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Two-Tier Color Matching of Placebo and Active Fast Dissolve Dosage Forms

Two-Tier Color Matching of Placebo and Active Fast Dissolve Dosage Forms
Thomas B. Gold and Allen Lawson

To demonstrate the process by which a placebo formulation was designed for an oral solid dose product that would be dispensed to the patient as a fast-dissolve tablet. The tablet is added to water and the resulting solution is dosed as a antibiotic mouthwash. Placebo matching was required not only for the tablet but also for the solution which the patient took.

Clinical studies on solid dose products may require a placebo that is devoid of an active pharmaceutical ingredient. The placebo, in the case of a tablet, should possess the same shape and color compared to the active product. This presents a challenge to the formulator because many active pharmaceutical ingredients (API’s) are colored. Active and placebo are often film-coated with a non-functional coating that renders the two tablets virtually indistinguishable to patient and clinician alike.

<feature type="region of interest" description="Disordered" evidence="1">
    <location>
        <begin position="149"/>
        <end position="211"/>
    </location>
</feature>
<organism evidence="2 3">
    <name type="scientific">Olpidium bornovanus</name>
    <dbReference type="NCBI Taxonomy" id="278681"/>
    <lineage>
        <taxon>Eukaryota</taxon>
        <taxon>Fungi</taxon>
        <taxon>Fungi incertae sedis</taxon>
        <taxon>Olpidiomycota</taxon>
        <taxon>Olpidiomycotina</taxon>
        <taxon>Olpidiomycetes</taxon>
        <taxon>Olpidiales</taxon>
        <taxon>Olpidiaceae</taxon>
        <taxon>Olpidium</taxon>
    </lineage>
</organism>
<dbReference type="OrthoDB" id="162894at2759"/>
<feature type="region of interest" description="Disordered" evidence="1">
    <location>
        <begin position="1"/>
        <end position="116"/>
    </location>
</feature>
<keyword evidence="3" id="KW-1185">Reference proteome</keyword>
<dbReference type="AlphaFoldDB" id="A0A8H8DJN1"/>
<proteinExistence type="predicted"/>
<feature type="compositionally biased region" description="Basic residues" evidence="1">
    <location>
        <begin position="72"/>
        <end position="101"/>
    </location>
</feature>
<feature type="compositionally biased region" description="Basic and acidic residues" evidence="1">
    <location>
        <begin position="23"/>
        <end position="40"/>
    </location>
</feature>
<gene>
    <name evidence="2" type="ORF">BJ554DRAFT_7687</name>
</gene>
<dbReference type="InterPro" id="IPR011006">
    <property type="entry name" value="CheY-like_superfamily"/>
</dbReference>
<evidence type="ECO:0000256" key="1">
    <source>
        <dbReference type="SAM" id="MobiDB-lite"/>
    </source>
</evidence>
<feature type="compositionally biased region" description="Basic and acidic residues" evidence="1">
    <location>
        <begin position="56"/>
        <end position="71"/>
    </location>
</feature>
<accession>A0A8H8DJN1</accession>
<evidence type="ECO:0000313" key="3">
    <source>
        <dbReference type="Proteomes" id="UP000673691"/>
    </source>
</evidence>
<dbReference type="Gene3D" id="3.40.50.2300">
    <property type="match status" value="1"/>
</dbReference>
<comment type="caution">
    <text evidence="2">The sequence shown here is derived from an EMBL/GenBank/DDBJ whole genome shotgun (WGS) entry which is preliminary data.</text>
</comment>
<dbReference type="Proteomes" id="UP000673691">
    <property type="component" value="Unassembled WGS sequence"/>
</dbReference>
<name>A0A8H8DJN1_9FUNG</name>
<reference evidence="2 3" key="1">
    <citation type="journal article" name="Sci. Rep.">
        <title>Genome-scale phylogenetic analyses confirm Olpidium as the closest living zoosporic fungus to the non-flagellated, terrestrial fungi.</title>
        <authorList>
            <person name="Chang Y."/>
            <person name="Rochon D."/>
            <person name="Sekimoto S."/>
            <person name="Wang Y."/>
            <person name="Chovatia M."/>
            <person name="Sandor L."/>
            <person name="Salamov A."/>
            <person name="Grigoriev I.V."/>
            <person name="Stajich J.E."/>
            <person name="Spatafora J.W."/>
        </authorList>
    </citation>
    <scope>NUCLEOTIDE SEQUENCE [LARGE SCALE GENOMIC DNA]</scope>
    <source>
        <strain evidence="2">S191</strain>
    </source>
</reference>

In this case study, API (X) was an insoluble compound with a yellow-green color and targeted as a fast dissolve tablet for oral solution dosing. Its solubility in solution was aided by a buffer system that adjusted the pH upward, where the API possessed greater solubility. Because the tablet was required to dissolve in [buffered] water in 30 seconds or less, the feasibility of using a film-coat to blind the active from placebo was not considered. The primary approach centered on the use of FD&C lakes to color the tablet (dry) and the use of FD&C dyes to color the resulting solution. The interactive effect of the FD&C dye on the dry tablet as well as the effect of FD&C lakes on the solution were considered.